By Chet Yarbrough
The Great Courses Series
Lectures by: Professor Jeffrey Rosen
Are Americans more or less free in the 21st Century? Professor Jeffrey Rosen in “Privacy, Property and Free Speech” leaves the question unanswered. However, he clearly frames the question for listeners to draw their own conclusion. It is difficult to give a definitive answer for three reasons. One, new technology redefines freedom. Two, September 11, 2001 redefines security. Three, globalization redefines nationalism.
Technology encroaches on privacy with internet access by the public and private sectors. The public sector continually revises laws regarding the internet. Laws passed by government attempt to regulate internet use, ownership, and censorship by redefining freedom of speech and expression, the freedom of religion, and the freedom from want and fear. Government classifies organizations and decides which can legally access the internet. Government is in the process of defining who can own the internet and how access can be regulated. Government has the power to censor information that it views detrimental to the freedoms historically held by Americans. Control of internet use, ownership, and censorship by the government encroaches on freedom.
The private sector uses the internet to define consumers. What an internet user purchases becomes a profile factoid used to pander to consumer desires. The detailed profile can affect the price advertised and the personalized pitch made by a retailer. Private sector search engines use consumer profiles to pitch private sector businesses for advertising. Web-based profiling steers the public by profiling individuals and algorithmically congregating personal information. Consumer manipulation by the private sector encroaches on freedom.
Professor Rosen addresses the issue of property by lecturing on women’s rights and the right of government to claim eminent domain on property owned privately but taken by the government for the public good.
In addressing women’s rights, Rosen reviews the history of Roe v. Wade and implies that the judicial system may have acted too quickly by not allowing the States and the general public to fully address the issue.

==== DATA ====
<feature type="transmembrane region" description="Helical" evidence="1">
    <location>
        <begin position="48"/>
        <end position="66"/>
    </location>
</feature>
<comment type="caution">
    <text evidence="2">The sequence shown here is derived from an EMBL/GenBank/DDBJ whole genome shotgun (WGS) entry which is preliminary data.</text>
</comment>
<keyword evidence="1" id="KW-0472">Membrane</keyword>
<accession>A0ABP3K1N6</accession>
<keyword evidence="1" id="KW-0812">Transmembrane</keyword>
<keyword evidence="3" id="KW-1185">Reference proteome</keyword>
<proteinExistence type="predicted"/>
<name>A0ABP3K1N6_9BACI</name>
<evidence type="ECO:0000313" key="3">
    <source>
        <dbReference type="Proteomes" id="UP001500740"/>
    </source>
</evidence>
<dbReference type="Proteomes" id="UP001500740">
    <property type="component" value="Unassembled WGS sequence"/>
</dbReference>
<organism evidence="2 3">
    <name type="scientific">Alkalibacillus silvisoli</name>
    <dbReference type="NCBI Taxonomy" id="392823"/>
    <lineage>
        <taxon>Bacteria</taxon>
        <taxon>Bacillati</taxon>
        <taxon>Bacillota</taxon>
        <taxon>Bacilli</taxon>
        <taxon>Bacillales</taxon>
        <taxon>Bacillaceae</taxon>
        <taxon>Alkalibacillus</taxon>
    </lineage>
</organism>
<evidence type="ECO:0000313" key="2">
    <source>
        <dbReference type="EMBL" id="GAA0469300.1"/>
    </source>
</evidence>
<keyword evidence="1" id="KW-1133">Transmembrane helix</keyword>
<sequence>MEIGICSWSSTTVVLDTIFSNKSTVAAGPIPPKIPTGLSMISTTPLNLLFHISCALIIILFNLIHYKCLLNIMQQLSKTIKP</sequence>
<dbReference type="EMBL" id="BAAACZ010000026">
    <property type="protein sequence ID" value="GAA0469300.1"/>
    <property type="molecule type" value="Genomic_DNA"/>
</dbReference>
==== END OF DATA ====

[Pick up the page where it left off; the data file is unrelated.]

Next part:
Rosen is equally conflicted by the government’s right to claim eminent domain. He notes how confiscation of private property at fair market value has a spotted history of success when claimed by the government for the public good. In some cases, the taking results in failed projects; in others, like Baltimore’s revitalized Inner Harbor, the taking revitalizes a neglected and deteriorated landmark.
The American judicial system encroaches on the freedom of women to choose and the fifth amendment’s clause that says private property shall not be taken for public use, without just compensation.
The Trade Center tragedy redefines security for America and the world. September 11th convinces the world that there are no unbreachable terrorist constraints. Terrorism is like lighting in a storm; i.e. it is a force of nature that can strike anyone at any time. Governments have changed the world of travel by invading the privacy of minds and bodies to reduce the chance of a terrorist act. Rosen suggests governments cross the line when citizens are detained or incarcerated for what they think rather than what they do. The fear one has is that thought becomes grounds for prosecution. To the extent that terrorism is like lightning in a storm, one can only wait for the storm to pass. Invading one’s privacy and arresting citizens for what they think is a slippery slope to totalitarianism.
Despite Brexit and nationalist sentiment of aspirants to the American Presidency, Congress, and Supreme Court–all human beings are citizens of the world. There is less and less room for nation-state nationalism.
Encroachment on privacy, property, and free speech are inevitable in the 21st century (and beyond). In reality, freedom’s encroachment is an inherent part of civilization. When the first man and woman joined together as a couple; when the first tribe became a hunting and gathering troop, and when the first hunter-gatherers became part of a farming community, freedom diminished.
The last lecture in Rosen’s series is about the right to be forgotten. Now, we are citizens of nation-states; tomorrow we will be citizens of the world. With each regrouping, there is a diminishment of freedom. The last bastion of freedom will be “the right to be forgotten”. It will be a programming code designed to volitionally erase one’s identity. This volitional reboot will offer temporal freedom but the nature of public engagement will once again encroach on that freedom.
Professor Rosen offers an excellent and informative outline of America’s history of privacy, property, and free speech. A listener will draw their own conclusions about present and future freedoms from Rosen’s lectures. My view is that freedom has always been limited; thankfully so.